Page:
Nuremberg Germany

After a short plane ride from London I landed in Nuremberg. The first thing on my agenda was to buy a Nuremberg card that would give me access to public transportation for the next two days as well as entrance to the museums throughout the city of Nuremberg and the neighboring town Furth.

My stay was in what was once the stables of the Imperial castle, but is now a grand hostel; the Jugendherberge Nurnberg. After a ride from the train station on a tram I walked toward the castle. A concrete bridge now takes the place a draw bridge, crossing over what once was a mote, surrounding the castle as motes do. I shared a comfortable room with two others overlooking the street that led to the Christmas market. The hostel accommodated families, kids traveling with schools, and single travelers, such as myself. After leaving my baggage with the place, until my room would be ready, I made my way over the museum of the castle. The view alone from the castle was amazing. The Imperial castle is rich in History. The city takes you back in time to medieval days seen through architecture.

The Christmas market, Nürnberger Christkindlesmarkt, dates back to the 1600’s. The market is situated in front of the gothic church, Frauenkirche; Church of Our Lady. A choir sang Christmas carols, in German and at times American. The cold 25 F did not deter the loads of people buying the wares vendors sold or the food that was plentiful. The Nuremberg market is famous for its blueberry mulled wine, gingerbread, sausages and potato cakes. The warm potato cakes with garlic sauce were especially delicious. I fell in love with the dark chocolate covered mandarin oranges on a stick.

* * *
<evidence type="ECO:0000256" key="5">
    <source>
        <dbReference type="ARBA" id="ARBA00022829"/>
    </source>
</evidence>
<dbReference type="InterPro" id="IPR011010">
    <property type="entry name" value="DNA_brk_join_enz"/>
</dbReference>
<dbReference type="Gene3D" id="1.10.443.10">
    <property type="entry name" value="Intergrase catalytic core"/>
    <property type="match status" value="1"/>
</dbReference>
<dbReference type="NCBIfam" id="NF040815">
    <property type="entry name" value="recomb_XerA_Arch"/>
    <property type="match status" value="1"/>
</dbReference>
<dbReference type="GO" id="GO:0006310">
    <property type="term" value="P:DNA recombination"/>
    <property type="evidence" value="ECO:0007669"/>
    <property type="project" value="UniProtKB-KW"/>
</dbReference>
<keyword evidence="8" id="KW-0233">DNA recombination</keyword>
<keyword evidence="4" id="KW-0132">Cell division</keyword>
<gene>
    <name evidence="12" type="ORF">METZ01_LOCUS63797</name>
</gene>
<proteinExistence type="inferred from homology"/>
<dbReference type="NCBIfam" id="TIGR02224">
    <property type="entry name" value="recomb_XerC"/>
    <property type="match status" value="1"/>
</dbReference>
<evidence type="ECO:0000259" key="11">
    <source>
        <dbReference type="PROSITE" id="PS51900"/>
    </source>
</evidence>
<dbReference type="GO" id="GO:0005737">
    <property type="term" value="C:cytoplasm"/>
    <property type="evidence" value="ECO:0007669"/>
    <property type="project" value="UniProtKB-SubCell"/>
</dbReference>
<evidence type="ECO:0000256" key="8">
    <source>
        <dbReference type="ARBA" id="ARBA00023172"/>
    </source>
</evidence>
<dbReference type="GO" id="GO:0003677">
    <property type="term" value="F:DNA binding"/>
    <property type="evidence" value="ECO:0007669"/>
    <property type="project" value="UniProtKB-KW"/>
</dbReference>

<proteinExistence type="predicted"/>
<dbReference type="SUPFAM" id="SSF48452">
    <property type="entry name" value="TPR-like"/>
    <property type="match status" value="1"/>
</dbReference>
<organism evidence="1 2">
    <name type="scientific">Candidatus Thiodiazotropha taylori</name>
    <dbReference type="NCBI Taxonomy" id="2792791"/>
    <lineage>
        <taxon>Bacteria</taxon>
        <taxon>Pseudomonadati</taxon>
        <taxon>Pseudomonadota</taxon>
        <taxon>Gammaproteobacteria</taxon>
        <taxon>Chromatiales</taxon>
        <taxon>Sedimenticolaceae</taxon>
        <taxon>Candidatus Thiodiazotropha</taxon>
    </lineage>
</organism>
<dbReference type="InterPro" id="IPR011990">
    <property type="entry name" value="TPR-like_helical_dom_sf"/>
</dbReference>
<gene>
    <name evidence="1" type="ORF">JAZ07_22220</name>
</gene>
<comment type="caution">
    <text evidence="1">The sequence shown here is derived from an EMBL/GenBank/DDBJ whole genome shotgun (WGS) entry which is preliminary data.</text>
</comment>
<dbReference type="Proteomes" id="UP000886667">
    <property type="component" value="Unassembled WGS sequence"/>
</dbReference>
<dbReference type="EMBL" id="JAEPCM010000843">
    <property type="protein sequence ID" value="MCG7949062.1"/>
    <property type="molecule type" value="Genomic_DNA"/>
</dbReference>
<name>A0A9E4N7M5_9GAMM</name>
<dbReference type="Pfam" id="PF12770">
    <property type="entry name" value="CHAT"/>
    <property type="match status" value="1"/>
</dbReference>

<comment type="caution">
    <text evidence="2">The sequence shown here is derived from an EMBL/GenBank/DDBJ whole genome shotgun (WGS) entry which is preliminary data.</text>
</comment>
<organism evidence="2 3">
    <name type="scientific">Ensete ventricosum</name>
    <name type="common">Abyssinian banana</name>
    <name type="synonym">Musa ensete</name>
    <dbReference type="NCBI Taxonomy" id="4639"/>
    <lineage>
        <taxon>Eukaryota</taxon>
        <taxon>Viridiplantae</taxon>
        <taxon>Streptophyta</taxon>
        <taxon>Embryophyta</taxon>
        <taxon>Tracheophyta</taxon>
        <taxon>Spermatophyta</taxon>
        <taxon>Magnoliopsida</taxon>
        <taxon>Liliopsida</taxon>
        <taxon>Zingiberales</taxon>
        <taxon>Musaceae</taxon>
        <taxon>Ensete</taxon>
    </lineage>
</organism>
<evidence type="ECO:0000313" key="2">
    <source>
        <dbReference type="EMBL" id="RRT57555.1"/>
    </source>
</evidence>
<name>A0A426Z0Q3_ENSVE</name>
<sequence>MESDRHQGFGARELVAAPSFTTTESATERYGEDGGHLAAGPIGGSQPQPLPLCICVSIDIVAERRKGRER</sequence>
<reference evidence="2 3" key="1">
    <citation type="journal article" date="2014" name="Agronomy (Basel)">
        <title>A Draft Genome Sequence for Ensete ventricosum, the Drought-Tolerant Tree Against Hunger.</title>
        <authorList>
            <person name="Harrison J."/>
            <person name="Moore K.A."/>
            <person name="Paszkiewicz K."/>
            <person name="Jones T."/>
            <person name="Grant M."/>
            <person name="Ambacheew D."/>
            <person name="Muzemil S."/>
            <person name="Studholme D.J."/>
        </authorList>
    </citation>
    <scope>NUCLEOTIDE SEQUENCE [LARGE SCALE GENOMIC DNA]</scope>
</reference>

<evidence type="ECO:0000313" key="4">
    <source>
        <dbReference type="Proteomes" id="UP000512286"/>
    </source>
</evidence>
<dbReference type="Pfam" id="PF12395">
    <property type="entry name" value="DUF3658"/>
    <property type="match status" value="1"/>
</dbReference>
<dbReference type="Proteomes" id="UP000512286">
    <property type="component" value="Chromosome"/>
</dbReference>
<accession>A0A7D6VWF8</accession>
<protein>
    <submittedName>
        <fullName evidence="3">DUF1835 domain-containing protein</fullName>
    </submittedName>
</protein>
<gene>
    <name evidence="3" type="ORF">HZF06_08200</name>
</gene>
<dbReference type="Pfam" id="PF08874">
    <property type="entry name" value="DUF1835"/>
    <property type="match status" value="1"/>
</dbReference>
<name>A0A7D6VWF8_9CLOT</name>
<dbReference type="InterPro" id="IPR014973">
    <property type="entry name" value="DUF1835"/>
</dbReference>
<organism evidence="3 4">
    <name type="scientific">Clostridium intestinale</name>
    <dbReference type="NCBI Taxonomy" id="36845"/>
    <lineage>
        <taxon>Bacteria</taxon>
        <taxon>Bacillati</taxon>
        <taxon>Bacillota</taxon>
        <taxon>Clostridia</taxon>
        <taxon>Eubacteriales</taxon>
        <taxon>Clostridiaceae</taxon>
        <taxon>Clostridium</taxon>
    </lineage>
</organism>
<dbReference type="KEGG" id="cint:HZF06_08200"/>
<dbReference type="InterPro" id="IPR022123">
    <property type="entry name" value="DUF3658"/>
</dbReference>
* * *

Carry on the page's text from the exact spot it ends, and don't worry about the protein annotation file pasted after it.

I visited various museums the day after arriving. I happened upon a dollhouse museum. The dollhouses on display show what life was like during the time period in which they were made, through examples of the furniture, china, and other kitchen wares, as well as the construction of the dollhouse itself. The German National Museum surrounds what was once a monastery dating back to 1381. I especially enjoyed the history of hiking section of the museum.

A dark side of Nuremberg’s past relates to the time period of the Third Reich, and the Nazi Rallies. I did not visit the rally grounds, but I did go to the site of the Nuremberg trials, where those who committed the atrocities had their judgment before a court of law. The actual court is still an active courtroom so it could not be seen this day, but I did see the holocaust museum on the top floor. It was a fitting memorial of those who suffered under the regime of Hitler.

Two days is not enough time to see everything Nuremberg has to offer, but I made the most of my time there. I will definitely return some day. I do recommend free walking tours of any city in Europe. The guides are extremely knowledgeable. They work on tips, so at the end of the tour you give what you think they deserve. I have never had a bad tour. Sandemans has been my favorite group.

2 thoughts on “Nuremberg Germany

  1. I want to go back to Nürnberg, stay there a week,
    Focus on the castle, the important history of crowning of the emperors, endulge in Dürer and
    Gutenberg and the Maister Singer and eat my weight in Lebkuchen.
    Who knows, with your hints and advice I may just be able to do that! I am inspired, who knows, I have to ask my daughter in law and the girls if they want to go with me next summer.
    I am inspired!


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